One of the biggest burdens of the trip was the heat wave. There are few places with AC in Europe (and we were lucky to have found one of them), and my favorite solution (climbing to about 6000' in elevation) was denied to us since we weren't anywhere close to the mountains and even if we were we probably could not have done that much climbing. Staying near lakes was good, but not nearly as good as it being higher in altitude would have been.

I think a much more enjoyable trip would have been that rather than having both kids on a bike at once, would be to take turns having the kids on the back of the tandem, and switching them out at intervals of a week or so, maybe swapping out with mommy who might prefer a different type of trip. You might think that a mini van follow vehicle would work, but my spring break trip proved that when given a choice, the kids would just take the lazy way out and ride in the mini van, so that's not a good idea either.

During an overhaul done before the trip, I opted to use single-speed chains for the timing chains rather than 8-speed chains. This was a mistake: the chains interfered with each other in the middle timing ring if anything was even slightly off (which happened after the train ride to Zurich). You can use single-speed chains in tandem mode or as one of the two timing chains but not both. Upon my return to the USA I replaced the front with an 8-speed timing chain and the problems went away.

All in all, I'm happy we did the trip, but the expense, effort, and the challenges might cause me to experiment with some different configurations of the two. And a lot of it is driven by how much less I like Bowen when he's with his brother and reverting to being 4 years old, rather than anything else. None of the parenting books I've ever read have described this phenomenon, and I have no clue as to how to overcome it, whether it's a desirable behavioral phenomenon or whether it's harmful and should be minimized.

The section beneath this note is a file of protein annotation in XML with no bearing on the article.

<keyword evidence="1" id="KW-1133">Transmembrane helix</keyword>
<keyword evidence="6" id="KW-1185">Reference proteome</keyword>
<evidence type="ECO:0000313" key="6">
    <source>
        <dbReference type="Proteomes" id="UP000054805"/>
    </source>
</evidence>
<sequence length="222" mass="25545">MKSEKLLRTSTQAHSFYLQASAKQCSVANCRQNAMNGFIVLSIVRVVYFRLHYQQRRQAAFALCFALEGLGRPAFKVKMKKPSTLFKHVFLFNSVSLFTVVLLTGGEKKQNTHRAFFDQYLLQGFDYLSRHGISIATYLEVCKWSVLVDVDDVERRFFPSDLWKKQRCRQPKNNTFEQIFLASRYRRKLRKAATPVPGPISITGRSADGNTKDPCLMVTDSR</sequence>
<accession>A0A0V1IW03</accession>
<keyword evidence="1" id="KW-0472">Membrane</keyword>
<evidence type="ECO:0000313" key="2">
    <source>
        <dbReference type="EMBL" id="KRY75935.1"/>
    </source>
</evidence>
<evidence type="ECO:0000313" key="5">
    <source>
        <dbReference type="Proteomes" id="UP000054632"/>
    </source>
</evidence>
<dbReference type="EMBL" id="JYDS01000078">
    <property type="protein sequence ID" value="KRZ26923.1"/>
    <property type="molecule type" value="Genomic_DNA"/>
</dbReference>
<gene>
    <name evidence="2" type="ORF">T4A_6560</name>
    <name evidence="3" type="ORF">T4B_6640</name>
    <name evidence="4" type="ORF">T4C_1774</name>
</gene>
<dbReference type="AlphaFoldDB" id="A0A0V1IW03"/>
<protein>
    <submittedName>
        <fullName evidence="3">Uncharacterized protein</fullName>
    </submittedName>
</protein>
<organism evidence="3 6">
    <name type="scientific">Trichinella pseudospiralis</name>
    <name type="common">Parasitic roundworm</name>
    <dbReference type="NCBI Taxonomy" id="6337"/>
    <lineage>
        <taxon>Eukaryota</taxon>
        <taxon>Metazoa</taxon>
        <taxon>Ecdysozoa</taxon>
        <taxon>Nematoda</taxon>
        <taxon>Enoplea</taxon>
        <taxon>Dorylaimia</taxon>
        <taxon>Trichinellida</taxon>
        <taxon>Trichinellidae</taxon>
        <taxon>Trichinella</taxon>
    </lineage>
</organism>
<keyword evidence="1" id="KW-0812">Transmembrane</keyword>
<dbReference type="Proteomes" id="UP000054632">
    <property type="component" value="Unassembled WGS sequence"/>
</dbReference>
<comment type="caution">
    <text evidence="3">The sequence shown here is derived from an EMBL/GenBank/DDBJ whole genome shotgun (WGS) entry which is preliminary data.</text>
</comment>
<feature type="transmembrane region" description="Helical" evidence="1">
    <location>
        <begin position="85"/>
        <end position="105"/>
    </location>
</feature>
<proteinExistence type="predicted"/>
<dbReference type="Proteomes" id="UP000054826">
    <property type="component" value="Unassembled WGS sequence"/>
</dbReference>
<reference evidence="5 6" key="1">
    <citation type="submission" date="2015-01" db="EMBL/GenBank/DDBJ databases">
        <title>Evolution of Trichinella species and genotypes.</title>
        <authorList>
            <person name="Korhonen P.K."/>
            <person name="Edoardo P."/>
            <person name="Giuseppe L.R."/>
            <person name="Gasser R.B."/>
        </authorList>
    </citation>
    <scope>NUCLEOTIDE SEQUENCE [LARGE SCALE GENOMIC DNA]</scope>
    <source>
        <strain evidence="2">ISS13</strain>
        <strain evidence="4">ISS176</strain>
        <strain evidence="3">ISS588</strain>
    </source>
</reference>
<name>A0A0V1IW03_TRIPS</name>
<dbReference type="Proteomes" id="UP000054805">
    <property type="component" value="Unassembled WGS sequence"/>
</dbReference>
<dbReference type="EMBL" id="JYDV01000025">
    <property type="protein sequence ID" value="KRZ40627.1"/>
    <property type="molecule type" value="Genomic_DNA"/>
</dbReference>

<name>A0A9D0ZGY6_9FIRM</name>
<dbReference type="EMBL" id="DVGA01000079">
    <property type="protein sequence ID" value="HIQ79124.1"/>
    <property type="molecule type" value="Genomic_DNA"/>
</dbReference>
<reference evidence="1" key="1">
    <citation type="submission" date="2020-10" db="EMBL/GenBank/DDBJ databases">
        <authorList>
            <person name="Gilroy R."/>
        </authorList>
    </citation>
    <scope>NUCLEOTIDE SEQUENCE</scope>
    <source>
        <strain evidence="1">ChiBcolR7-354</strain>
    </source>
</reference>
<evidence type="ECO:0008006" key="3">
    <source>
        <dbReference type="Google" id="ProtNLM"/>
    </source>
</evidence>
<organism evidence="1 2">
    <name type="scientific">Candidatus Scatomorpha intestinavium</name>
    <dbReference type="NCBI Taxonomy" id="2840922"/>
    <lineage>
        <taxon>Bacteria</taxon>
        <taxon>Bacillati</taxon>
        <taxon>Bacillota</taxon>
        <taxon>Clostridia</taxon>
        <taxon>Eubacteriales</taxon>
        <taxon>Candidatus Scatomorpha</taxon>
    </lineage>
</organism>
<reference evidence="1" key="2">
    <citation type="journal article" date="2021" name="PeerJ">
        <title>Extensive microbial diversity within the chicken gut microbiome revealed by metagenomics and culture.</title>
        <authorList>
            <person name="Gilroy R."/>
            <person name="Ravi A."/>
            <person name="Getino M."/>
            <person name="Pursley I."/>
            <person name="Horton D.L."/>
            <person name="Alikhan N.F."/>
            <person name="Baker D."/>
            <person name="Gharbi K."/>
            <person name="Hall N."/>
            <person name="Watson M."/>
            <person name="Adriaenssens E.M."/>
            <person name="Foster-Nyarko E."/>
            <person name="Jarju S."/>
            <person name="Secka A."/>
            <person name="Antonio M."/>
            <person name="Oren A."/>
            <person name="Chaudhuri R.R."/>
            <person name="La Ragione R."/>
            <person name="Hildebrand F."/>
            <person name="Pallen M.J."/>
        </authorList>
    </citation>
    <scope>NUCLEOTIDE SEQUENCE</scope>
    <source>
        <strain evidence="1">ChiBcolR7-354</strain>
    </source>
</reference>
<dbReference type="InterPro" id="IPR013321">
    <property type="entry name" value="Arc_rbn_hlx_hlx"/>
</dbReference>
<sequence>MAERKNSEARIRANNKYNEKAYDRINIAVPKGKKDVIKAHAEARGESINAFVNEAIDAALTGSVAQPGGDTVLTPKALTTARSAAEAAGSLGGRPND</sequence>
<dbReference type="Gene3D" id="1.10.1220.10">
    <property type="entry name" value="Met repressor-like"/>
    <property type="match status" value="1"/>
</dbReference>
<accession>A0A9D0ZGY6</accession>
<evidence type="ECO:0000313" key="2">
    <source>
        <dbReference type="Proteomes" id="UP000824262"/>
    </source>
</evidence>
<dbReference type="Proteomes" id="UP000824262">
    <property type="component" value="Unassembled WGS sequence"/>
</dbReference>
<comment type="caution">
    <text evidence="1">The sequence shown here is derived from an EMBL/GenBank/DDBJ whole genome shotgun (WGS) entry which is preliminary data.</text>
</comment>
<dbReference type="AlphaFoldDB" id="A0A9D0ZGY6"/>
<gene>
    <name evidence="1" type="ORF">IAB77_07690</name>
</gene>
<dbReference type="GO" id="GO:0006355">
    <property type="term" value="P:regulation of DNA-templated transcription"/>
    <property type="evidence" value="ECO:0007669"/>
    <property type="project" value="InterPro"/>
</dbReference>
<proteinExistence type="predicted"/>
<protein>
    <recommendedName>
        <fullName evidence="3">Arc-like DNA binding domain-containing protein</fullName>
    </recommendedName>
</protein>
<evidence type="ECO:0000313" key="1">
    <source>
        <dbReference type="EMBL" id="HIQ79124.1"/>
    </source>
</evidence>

Ben Lev said...

Another wonderful report! I admire your willingness to try new things with your boys. Funny about they sometimes regress - my daughters did that too, but it doesn't last. Wht's your next adenture?

Piaw Na said...

Obviously we want to do a sailing trip in the Carribean. Next year is a toss up between Spain and a return to Alto Aldige. Alto Aldige would have to be with the tandem since I'm not about to bring a triplet over the Stelvio.

Real-Liberal said...

You don’t really have to do the Stelvio for Alto Adige, that might be a day for Dad to rent a bike. Elsa and I did our tandem trip two summers ago but it has been hiking in the Alps since then. The lower elevations are too hot and hiking to cabins allows new experiences for the family experiences and high up in the Berber Oberland escapes the heat. She is ready for a serious touring bike (her old SOMA Lisa would fit Bowen perfectly) and early June in Northern Europe may avoid the heat.